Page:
November 13, 2015

The British Museum: A Museum for the World

The British Museum: A Museum for the World

Neil MacGregor, Director, British Museum

The British Museum was founded in 1753 by an act of Parliament and is the embodiment of Enlightenment idealism. In a revolutionary move, it was from its inception designed to be the collection of every citizen of the world, not a royal possession and not controlled by the state. Over the succeeding 260 plus years it has gathered and exhibited things from all over the globe – antiquities, coins, sculptures, drawings – and made them freely available to anyone who was able to come and see them. Millions have visited and learned, and have been inspired by what they saw. Today the Museum is probably the most comprehensive survey of the material culture of humanity in existence.

The world today has changed; the way we access information has been revolutionised by digital technology. We live in a world where sharing knowledge has become easier, we can do extraordinary things with technology which enables us to give the Enlightenment ideal on which the Museum was founded a new reality. It is now possible to make our collection accessible, explorable and enjoyable not just for those who physically visit, but to everybody with a computer or a mobile device. Our partnership with Google allows us to further our own – extraordinary – mission: to be a Museum of and for the World, making the knowledge and culture of the whole of humanity open and available to all.

To read the full article click

Ref: Britsh Museum Blog

November 4, 2015

Meaning and significance

Recently Penrith Regional Gallery & The Lewers Bequest completed the significance assessment of their collection, following the receipt of a $4,000 Community Heritage Grant (CHG) last year.

you’ve been to the Lewers Gallery site, you’ll know that the Lewers’ family home, its place beside the Nepean River, the sculptures and garden are all part of the fabulous package offered by the Regional Gallery, and an important piece of Australia’s mid-century modern art and design heritage.

The Gallery houses an extensive collection of modern art, some of it made by Margo and Gerald Lewers themselves, some of it collected by them. It holds significant examples of Australian Modernism in particular Abstraction, Constructivism and Minimalism. More recently the collection has been expanded to include contemporary works, with examples from Islander, Aboriginal and Western-Sydney artists such as Greg Semu, Brook Andrew and Justine Williams, as well as work generated through the gallery residency program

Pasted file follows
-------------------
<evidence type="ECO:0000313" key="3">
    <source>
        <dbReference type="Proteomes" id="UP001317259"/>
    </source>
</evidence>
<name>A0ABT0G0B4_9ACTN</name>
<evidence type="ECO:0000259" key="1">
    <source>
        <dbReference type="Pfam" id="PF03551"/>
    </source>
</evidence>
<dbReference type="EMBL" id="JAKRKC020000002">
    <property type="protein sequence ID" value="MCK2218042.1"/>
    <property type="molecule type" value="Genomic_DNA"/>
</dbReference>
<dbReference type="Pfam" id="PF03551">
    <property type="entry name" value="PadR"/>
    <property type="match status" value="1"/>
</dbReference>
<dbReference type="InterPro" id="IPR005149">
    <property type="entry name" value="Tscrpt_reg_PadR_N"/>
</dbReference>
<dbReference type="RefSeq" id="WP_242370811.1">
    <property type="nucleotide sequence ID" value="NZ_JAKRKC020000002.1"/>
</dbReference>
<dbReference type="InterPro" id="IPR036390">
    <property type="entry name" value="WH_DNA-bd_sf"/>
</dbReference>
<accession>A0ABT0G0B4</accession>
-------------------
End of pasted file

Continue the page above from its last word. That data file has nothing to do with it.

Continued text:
Statements of Significance determine the financial, social, cultural value and importance of an item or collection.

Dr Sally Watterson, an independent consultant, was engaged to evaluate the cultural significance of the Gallery and its permanent collection. Waterson’s role was to coordinate and manage the application of Significance 2.0, the federal policy document used to determine the importance of our cultural collections. Determining the significance of a cultural object—be it a single work of art, a historic building, or an entire collection—demands detailed investigation into the provenance—or chain of ownership—as well as considerable historical research into how one work of art interrelates with another and with other collections.

atements of Significance determine the financial, social, cultural value and importance of an item or collection. Each statement presents an argument about how and why an object is important and underpins the policies around that object, prioritising them in terms of resources for curatorial, conservation, exhibition, research and access programs.

part of the project, Collection Manager Dr Shirley Daborn attended an intensive preservation and collection management workshop held in Canberra. “While the CHG provides the funds, the workshop offers the expertise to help us protect the collection, while also assisting us with our ambition to increase our engagement with scholars, students and the general public interested in researching this fascinating period in history,” Daborn said.

Ms Anne-Marie Schwirtlich, Director-General of the National Library of Australia, a strong advocate of the CHG program, said: “It is all about working together to help spread the message that if we don’t preserve our history now, it could be lost forever. Through sharing this knowledge, the information can be taken back to the communities where it is most needed to ensure that local heritage collections are still there for future generations.”

Gallery Director, Dr Lee-Anne Hall said the significance assessment process was a crucial step in fully honouring the history of the Gallery as a centre of artist activity in the mid-century period. So now when you drop into the fabulous gallery by the river, you’ll know you are looking at a collection with real significance.

Ref: News from M&G NSW - 4 November 2015

This email is being sent to all listed member Historical Societies, Museums and Individuals of the Central Tablelands Chapter of Museums Australia (NSW Branch) and other interested persons.
If you know of other Societies, Museums or Individuals who would like to be added to the list, please email Wal Pilz with name, address, phone no. and email address.